I secretly don't like to share my books. Or at least, I don't like to loan them out when I think there's a question of whether or not they will ever make their way back to me.
You see, I like to collect the books I read on my bookshelves so that I have a tangible memory of all that I've read. I often find myself having fallen in love with the characters in a book, and giving away their recorded presence seems too harsh a departure for me to handle. Thus, I steer clear of library books and book trading parties and things of the like. I can recommend a good read until the cows come home, but my collection is mine and mine alone.
The Road by Cormac McCarthy was given to me as a birthday gift, and I devoured it within days. It's one of those books that stays with you long after you've read it, sort of like Life of Pi or Crime and Punishment (if in fact you stuck it out until the end).
There are two important characters. Never does McCarthy bestow upon you either of their names. I always find it interesting when an author chooses to present their characters as nameless. It sort of detaches you and pulls you closer all at once. An interesting writing mechanism, for sure.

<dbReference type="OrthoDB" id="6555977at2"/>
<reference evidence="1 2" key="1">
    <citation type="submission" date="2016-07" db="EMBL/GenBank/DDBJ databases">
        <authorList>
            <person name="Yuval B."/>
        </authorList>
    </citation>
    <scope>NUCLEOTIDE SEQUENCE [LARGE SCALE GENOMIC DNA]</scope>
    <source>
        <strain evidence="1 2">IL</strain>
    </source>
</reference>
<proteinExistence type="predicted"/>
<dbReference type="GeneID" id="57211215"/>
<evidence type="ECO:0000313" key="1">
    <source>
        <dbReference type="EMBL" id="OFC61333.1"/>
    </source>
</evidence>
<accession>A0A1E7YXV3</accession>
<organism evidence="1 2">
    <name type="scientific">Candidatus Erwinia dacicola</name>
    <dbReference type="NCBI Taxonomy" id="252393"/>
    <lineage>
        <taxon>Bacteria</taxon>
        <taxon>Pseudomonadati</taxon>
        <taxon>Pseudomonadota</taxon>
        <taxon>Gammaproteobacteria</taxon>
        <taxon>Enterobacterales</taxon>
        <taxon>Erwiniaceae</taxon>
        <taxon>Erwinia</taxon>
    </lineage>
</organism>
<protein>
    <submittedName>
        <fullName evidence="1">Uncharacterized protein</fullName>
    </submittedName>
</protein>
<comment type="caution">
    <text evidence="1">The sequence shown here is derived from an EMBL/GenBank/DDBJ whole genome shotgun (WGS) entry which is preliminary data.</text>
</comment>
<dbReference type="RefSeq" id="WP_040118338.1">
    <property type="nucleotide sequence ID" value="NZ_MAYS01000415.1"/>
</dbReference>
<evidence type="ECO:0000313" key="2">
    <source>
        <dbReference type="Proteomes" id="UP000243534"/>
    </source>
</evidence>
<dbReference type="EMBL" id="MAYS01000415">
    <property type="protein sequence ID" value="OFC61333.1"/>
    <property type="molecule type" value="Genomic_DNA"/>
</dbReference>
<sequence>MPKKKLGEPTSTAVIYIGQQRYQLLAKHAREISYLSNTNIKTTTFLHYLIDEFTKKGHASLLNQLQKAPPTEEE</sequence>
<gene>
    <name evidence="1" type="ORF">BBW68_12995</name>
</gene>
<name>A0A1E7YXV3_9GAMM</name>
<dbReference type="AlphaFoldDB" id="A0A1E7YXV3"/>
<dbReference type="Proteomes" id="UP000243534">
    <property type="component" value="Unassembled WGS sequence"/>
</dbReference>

There's a father and his boy, and the book is an intimate explanation of how nothingness can become everything and be one in the same. You are presented with post-apocalyptic America- the ruins of which are all around you as read, all the time. It is impossible not to worry as you read that this event is looming in our near future.
Once I got past McCarthy's use of fragmented sentences in his descriptions, I was hooked on his use of language that made the pair's delicate relationship jump from the pages:
"He knew only that the child was his warrant. He said: If he is not the word of God God never spoke."
McCarthy weaves their journey south using scarce and uneven meals as little mile-markers along the way. As I read, I found myself taking my food with new appreciation. Each morsel was important.
"Are you okay? he said. The boy nodded. Then they set out along the blacktop in the gunmetal light, shuffling through the ash, each the other's world entire."
This book will take you on a journey- one that you hope will end triumphantly- and force you to question whether or not your problem of the day is truly worth grieving.
I urge you to go buy a copy and read it immediately. Because I certainly won't be loaning you mine- it's already settled into its place among the greats on my shelves.